NOAA's Monitor National Marine Sanctuary announced eight new primary members to serve on its advisory council. The new appointees bring a valuable range of experience to the council, a community-based body that provides sanctuary staff with input and recommendations on sanctuary programs and management. Click here to learn more about the Sanctuary Advisory Council, and click here for the full press release.

North Carolina - Where the War Came Home

Dixie Arrow
Dixie Arrow burning after being torpedoed by U-71. Photo: National Archives

Just weeks after the attack on Pearl Harbor, German submarines began patrolling U.S. waters off the East Coast, thus bringing the Battle of the Atlantic home to our shores. On January 18, 1942, a steam tanker, Allan Jackson, was torpedoed by a German U-boat, U-66, and sank 60 miles east-northeast of Diamond Shoals, North Carolina. It was the first ship sunk by a German U-boat off North Carolina's coast, but it would not be the last. Over the next six months, dozens of Allied and merchant vessels, along with four U-boats, sank off coastal North Carolina, making the area truly where the war came home to the United States.

More than any other place in the United States, coastal North Carolina serves as a uniquely accessible underwater museum and memorial to our nation's rich maritime history. Since 2008, Monitor National Marine Sanctuary and partners have documented and surveyed this unique collection of World War II Allied and Axis vessels. Over the next six months, we will highlight these shipwrecks on the 75th anniversary of their sinking. Be sure to follow us on Facebook and Twitter and/or visit our shipwreck webpages to learn more about this magnificent collection of shipwrecks.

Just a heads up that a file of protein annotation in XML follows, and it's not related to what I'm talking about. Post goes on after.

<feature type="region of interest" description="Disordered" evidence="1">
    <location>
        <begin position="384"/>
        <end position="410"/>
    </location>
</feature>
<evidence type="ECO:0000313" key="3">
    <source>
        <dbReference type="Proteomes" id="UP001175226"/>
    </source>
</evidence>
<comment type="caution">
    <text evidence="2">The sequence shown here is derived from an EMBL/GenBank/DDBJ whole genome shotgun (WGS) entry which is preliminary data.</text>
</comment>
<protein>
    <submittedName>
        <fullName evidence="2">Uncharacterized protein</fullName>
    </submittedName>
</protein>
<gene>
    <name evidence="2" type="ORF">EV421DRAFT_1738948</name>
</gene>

ANCHOR Program

ANCHOR poster

Monitor National Marine Sanctuary's ANCHOR (Appreciating the Nation's Cultural Heritage and Ocean Resources) program is a voluntary program developed to create an active partnership with commercial dive operators to educate their customers about NOAA's National Marine Sanctuaries, our nation's fragile maritime heritage resources, and diving and snorkeling etiquette that individuals can use to make a difference. The ANCHOR program's goals are for divers to enjoy our maritime heritage resources in a manner that has the least impact by promoting responsible diving etiquette. Click here to learn more about ANCHOR and to see a list of ANCHOR operators.

Graveyard of the Atlantic Report Published

cover of the reportNorth Carolina's shoreline from Currituck Sound to Cape Fear is a dramatic marine setting influenced by dynamic environmental change. With barrier islands that stretch along hundreds of miles of coastline, from 20 to 40 miles offshore, these islands have been inhabited for thousands of years. This report is an initial review of the complex, dynamic and fascinating maritime cultural landscape of the "Graveyard of the Atlantic." To download a copy of the report click here.


Underwater Cultural Heritage Law Study

The protection and management of Underwater Cultural Heritage is a challenging topic, as it involves the interplay of U.S. statutes, maritime law, international law, and often complex issues regarding what law applies when and against whom it may be enforced. The Underwater Cultural Heritage Law Study is generated by the Department of the Interior, Bureau of Ocean Energy Management and NOAA to provide an analysis of existing laws protecting Underwater Cultural Heritage on the U.S. outer continental shelf, identify gaps and recommend legislative changes to address any gaps. To download a copy of the report click here.